In terms of size, the Micro 9 Rapide (Black Ice) is tiny for a 9mm pistol. With a weight of 15.6 ounces, a height of 4.07 inches, a length of 6.4 inches, and a width of 1.08 inches, it is almost dwarfed by an Officers-size M1911, even though barrel length is similar. The weight difference alone is 10 ounces, which according to my phone calculator is about a 33.3 percent difference. We’re not going to do the percentage differences across every measurement, but, overall, the results are quite noticeable in hand.
Generally, the smaller a pistol gets, the more difficult it is to shoot well. The Micro 9 is definitely small, but the platform has been surprising our staff with its accuracy. Guns & Ammo’s testing protocol is tough. Evaluation guns are benched, and all pistols are shot at 25 yards for five-shot groups with few exceptions. An Officer’s M1911 typically produces between 3- and 5-inch groups. Executive Editor Joe Kurtenbach recorded a few sub-2-inch groups in his December 2020 review of the Micro 9 Triari model. Handgun Editor Jeremy Stafford produced several groups in the low 2-inches with the Rapide (Black Ice), and no five-shot group average exceeded 3.6 inches — not one. This level of precision and consistency from a production micro pistol definitely has our attention.
The second surprise from the Micro 9 has been its reliability. Through 500 rounds during testing, including a variety of ammunition types, there was only one malfunction: a failure for the slide to return to battery on round 450.
Getting off of the bench and on to steel, the Micro 9 Rapide does certain things well. It moves laterally in predictable form from target to target for a pistol of its size. And the controls are easy to use, including the magazine release. With the extended magazine in place, it is very controllable, and tracks well throughout recoil. The bright Tru-Glo dual-illuminated front sight fits perfectly within the generous U-notch at the rear. It’s good for speed and transitions between multiple targets.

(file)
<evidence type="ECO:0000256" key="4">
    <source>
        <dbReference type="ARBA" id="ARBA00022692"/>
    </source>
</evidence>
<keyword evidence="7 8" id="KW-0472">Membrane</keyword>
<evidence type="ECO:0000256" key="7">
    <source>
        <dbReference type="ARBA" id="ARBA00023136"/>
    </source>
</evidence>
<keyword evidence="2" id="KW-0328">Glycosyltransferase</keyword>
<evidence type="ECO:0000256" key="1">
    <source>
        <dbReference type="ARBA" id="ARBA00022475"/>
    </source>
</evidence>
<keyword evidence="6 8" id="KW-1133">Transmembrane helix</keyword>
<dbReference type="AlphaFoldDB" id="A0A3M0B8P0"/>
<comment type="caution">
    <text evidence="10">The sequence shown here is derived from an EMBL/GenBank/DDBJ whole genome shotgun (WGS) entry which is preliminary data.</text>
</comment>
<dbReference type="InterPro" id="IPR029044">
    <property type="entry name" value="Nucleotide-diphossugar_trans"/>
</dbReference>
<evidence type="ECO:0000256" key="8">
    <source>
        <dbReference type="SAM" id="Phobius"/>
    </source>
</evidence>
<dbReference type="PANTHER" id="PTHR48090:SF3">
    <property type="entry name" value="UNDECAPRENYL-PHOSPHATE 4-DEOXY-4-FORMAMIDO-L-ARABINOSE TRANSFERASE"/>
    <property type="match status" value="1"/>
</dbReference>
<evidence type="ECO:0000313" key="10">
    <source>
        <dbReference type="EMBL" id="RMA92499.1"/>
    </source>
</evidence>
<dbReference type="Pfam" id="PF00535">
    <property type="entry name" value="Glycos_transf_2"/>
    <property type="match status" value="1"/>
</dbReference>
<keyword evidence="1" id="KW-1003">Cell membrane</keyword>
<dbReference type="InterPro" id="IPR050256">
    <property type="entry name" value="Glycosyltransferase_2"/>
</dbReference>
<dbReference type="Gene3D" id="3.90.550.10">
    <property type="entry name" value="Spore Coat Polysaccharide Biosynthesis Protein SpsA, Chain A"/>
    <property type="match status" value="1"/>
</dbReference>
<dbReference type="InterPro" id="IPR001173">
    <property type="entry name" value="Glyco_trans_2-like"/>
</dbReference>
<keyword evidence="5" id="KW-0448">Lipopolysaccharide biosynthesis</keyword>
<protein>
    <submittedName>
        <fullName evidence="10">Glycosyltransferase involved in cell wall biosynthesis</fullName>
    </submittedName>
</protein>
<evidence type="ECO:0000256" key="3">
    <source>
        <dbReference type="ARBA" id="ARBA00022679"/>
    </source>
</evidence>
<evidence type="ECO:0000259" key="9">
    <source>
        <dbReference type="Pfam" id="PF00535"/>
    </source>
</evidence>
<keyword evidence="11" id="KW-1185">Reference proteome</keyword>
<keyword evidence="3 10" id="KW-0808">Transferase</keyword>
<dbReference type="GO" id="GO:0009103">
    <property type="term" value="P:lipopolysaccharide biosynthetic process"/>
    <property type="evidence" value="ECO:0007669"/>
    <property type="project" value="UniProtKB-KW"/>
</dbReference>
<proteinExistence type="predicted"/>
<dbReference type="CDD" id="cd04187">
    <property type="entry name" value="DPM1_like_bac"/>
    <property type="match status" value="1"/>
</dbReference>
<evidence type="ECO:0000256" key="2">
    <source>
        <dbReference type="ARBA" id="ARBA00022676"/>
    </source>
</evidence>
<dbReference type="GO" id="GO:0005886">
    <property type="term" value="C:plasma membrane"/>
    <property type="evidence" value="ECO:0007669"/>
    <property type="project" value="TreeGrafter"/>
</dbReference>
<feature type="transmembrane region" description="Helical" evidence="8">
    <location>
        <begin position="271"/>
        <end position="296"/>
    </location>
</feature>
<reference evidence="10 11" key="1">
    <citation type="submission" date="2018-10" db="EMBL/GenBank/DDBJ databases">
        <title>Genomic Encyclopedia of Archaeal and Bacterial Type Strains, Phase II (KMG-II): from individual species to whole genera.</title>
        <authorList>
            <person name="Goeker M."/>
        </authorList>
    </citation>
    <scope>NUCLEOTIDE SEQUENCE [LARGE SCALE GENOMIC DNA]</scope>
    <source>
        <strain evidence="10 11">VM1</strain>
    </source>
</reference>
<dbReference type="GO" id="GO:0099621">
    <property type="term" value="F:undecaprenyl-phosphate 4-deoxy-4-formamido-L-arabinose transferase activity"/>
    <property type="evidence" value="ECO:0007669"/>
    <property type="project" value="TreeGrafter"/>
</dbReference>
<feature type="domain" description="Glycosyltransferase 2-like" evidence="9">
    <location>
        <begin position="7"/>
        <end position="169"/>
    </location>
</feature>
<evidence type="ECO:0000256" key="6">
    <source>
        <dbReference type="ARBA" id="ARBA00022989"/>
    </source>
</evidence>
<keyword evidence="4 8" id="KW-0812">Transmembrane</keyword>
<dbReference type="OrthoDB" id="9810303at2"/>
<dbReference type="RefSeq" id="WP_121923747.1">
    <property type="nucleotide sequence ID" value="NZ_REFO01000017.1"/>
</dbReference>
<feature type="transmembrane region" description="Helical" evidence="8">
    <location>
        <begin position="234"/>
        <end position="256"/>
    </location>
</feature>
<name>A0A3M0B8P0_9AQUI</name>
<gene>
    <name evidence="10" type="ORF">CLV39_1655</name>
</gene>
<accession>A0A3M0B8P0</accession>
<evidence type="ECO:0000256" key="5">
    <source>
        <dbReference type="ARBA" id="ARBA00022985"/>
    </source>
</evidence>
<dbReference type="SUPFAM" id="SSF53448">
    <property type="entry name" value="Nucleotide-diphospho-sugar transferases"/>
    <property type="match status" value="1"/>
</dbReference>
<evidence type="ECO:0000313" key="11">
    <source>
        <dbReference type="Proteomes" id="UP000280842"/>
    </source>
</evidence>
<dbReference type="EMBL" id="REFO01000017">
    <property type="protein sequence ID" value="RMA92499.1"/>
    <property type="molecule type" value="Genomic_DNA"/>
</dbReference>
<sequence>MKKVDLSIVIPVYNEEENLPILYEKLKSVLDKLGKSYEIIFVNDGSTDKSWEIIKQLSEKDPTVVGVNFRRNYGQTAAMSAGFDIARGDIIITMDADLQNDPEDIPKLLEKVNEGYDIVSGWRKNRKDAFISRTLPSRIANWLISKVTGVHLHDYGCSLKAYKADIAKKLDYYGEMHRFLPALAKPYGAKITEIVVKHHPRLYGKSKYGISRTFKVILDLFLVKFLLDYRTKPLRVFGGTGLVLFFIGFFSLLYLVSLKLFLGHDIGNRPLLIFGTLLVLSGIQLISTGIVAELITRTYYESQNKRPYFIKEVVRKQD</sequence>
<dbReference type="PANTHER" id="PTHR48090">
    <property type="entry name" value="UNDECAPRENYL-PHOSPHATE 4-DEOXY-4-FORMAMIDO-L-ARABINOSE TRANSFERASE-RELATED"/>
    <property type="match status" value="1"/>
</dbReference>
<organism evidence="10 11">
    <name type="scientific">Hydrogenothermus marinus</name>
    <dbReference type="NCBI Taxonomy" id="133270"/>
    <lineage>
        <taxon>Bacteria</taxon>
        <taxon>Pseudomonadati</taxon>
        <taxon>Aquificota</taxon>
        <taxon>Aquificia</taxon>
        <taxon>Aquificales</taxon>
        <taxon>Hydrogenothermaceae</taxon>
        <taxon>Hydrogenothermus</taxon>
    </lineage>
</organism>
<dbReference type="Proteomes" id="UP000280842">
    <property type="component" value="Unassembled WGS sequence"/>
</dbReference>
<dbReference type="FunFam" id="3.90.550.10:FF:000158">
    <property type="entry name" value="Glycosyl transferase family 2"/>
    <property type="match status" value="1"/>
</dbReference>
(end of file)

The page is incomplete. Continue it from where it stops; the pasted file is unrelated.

Small pistols are sensitive to hand placement, so make sure you find the grip that works with the Micro 9’s layout. Then, practice reaching and using the controls. With the flush fit magazine we were slower, but the pistol may conceal slightly better. Which mag to carry is your call. The pistol does have an abbreviated magazine well attached to it, and while it’s not a competition rig, it does help with feeding the small, proprietary magazines. The trigger on this model measured a 6 pounds, 13 ounces, close to Kimber’s advertised pull weight. The trigger was OK, but it’s not as good as a traditional M1911’s. It’s hinged at the top, and then moves straight and to the rear. There was noticeable creep, but little overtravel, and it definitely felt like 7 pounds. There are aftermarket solutions, but at this price point, we feel Kimber missed an opportunity.
Overall, Kimber’s engineers did a very good job when designing the Micro 9, and it was obvious that they applied a high level of quality control during assembly. If you’re looking for a compact pistol with the features of a M1911 and the reliability of a striker gun, the Micro 9 might be what you’re looking for. If you’re after a touch of modern, find a Rapide (Black Ice). It looks as good as it runs.
Kimber Micro 9 Rapide (Black Ice) Specification
- Type: Recoil operated, semiautomatic
- Cartridge: 9mm
- Capacity: 7+1 rds.
- Barrel: 3.15 in.
- Overall Length: 6.1 in.
- Width: 1.08 in.
- Height: 4.6 in.
- Weight: 1 lb., 1.5 oz.
- Finish: KimPro II, silver (aluminum); matte (stainless steel)
- Sights: Tru-Glo TFX, dual-illuminated tritium and green fiber-optic, orange outline (front); U-notch, green dots (rear)
- Trigger: 6 lbs., 13 oz. (tested)
- MSRP: $910
- Manufacturer: Kimber Mfg. Inc., 888-243-4522, kimberamerica.com